But blowback from within the industry to a Trump memoir, especially as he refuses to concede that he lost the election, is likely to be severe.
Celeste Ng, the author of the best-selling novel “Little Fires Everywhere,” said she wouldn’t hesitate to speak out against her publisher, Penguin Random House, if it struck a deal with Mr. Trump.
“We have every reason to believe a Trump memoir would be primarily misinformation, ungrounded opinions and flat-out lies,” she said in an email. “Don’t pay him to do it and don’t give him the legitimacy of a contract with a major publishing house. If you’re going to set yourself up as a gatekeeper, you have a responsibility for what goes through your gate.”
Some prominent writers who have been outspoken critics of the president said they would not object if a publisher took on the project. Stephen King, who has frequently denounced Mr. Trump on Twitter, said in an email that Mr. Trump should be given the opportunity to release his book, as a matter of principle.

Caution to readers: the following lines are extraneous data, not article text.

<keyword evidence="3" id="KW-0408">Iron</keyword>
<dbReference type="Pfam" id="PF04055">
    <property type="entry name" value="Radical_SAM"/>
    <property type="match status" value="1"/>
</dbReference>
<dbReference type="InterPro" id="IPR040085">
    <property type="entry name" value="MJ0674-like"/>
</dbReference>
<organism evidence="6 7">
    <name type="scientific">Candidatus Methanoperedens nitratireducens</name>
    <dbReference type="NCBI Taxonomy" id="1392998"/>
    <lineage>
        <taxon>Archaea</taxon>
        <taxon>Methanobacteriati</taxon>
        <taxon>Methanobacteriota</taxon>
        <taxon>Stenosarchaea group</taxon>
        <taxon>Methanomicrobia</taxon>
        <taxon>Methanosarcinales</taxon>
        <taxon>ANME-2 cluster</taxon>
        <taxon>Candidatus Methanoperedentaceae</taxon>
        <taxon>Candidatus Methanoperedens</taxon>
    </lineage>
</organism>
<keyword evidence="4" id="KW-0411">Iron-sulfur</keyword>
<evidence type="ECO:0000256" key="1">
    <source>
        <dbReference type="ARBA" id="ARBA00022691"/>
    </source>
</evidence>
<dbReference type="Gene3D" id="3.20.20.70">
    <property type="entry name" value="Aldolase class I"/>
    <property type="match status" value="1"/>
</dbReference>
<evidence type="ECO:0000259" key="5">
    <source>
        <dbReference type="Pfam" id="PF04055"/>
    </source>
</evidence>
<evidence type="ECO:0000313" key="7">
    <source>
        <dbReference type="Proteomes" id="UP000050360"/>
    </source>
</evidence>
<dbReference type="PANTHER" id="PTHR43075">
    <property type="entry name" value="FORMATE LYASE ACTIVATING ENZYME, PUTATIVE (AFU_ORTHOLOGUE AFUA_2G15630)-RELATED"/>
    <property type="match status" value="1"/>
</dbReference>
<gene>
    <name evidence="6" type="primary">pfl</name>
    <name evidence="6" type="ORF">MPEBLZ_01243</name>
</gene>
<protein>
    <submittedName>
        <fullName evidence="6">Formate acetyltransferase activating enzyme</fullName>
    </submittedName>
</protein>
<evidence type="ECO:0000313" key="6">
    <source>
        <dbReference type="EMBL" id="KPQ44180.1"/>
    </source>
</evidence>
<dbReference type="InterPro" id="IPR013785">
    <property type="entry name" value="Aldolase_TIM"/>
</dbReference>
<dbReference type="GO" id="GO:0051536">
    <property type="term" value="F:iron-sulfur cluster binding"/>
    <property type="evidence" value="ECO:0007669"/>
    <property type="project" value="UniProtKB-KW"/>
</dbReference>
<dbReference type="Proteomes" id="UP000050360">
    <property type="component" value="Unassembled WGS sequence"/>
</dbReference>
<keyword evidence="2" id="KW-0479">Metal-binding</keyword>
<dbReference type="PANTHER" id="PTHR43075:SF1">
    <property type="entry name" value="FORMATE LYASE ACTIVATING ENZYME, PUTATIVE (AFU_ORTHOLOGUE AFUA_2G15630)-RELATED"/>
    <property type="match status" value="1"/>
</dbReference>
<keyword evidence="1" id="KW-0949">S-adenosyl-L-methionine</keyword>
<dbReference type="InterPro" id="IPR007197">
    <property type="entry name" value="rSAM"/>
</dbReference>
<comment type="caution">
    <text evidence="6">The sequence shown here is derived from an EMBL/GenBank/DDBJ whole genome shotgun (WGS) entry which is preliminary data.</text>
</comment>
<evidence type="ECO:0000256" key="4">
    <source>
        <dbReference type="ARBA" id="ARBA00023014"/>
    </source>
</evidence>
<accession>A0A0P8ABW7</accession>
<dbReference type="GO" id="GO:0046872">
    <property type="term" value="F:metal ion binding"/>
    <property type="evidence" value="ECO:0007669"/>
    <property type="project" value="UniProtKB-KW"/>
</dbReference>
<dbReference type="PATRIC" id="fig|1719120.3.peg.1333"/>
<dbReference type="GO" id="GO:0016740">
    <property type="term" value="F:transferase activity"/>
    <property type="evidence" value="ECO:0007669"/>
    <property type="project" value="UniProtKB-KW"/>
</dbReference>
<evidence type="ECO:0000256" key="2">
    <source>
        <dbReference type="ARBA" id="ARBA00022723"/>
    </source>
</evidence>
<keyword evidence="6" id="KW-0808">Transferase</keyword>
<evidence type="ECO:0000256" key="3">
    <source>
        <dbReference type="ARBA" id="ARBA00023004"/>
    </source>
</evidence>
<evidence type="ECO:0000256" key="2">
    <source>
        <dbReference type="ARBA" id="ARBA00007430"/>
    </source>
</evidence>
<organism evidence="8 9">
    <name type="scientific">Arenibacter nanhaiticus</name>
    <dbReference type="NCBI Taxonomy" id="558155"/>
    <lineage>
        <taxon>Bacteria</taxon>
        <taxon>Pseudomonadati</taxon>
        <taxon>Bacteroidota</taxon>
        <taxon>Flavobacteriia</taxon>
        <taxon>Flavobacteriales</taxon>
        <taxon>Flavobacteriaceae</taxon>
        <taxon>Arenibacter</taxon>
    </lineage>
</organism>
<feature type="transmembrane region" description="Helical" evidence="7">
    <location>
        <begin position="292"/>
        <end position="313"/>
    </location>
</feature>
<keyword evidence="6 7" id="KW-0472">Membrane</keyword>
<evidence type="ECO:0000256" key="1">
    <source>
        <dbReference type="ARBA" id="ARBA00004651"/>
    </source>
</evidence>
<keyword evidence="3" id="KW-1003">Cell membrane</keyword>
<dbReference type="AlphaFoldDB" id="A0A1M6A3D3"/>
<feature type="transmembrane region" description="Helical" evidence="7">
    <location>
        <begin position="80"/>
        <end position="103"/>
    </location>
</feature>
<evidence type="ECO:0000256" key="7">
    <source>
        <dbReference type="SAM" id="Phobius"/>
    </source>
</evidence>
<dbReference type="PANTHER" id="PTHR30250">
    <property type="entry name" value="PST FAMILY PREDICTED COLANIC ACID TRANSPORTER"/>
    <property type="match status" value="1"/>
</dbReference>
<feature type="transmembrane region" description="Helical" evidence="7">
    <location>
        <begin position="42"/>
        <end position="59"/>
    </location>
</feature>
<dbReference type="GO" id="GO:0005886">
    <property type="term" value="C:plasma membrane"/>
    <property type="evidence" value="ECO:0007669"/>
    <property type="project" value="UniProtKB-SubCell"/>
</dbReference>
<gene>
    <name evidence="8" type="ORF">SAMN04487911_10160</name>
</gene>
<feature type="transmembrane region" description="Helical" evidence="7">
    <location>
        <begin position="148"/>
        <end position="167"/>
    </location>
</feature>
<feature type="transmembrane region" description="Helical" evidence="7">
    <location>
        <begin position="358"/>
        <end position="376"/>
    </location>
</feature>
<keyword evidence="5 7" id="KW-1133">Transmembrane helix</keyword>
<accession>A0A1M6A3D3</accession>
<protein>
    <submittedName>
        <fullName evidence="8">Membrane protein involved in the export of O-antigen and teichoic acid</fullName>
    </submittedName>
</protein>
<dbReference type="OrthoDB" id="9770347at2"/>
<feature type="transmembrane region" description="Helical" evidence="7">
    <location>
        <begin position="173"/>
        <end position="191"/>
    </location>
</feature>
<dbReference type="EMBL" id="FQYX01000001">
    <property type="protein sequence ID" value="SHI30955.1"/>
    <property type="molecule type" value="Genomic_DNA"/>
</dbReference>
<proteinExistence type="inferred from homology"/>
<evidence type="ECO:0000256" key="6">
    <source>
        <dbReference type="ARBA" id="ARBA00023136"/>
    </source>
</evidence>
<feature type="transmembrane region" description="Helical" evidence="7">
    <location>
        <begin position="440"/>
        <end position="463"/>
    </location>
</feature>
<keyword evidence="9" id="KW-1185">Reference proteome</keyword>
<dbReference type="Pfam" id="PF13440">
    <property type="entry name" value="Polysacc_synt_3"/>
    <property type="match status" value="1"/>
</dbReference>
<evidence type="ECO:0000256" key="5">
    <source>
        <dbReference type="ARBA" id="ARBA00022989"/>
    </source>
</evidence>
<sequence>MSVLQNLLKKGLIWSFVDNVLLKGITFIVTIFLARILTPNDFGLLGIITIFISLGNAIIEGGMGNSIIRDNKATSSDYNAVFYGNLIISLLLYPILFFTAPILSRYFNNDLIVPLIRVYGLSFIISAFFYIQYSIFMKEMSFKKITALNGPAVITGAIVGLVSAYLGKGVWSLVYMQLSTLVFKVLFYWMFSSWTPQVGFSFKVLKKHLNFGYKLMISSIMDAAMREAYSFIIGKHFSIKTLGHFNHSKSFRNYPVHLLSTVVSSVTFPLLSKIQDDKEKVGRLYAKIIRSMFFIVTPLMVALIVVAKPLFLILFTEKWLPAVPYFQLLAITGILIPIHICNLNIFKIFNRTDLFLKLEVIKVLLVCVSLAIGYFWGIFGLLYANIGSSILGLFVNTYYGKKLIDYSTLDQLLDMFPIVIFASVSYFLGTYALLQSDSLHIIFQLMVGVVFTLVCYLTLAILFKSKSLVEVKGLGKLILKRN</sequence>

“Anything he wrote would be a pack of self-serving lies, but I believe in the freedom of people to read what they want, and I hate censorship,” said Mr. King, who is one of Simon & Schuster’s top-selling authors. “Let him publish, if he wants. I hope my publisher won’t be the one to do it, but in any case I can’t wait to see the critics take him apart.”
Literary agents were also divided on whether the industry should embrace Mr. Trump. Esther Newberg, co-head of ICM Partners’ publishing division, said that while she hoped none of the major houses would buy Mr. Trump’s book, she could not afford to stop doing business with them if they did. But, she said, she represents authors she expects would take their work elsewhere.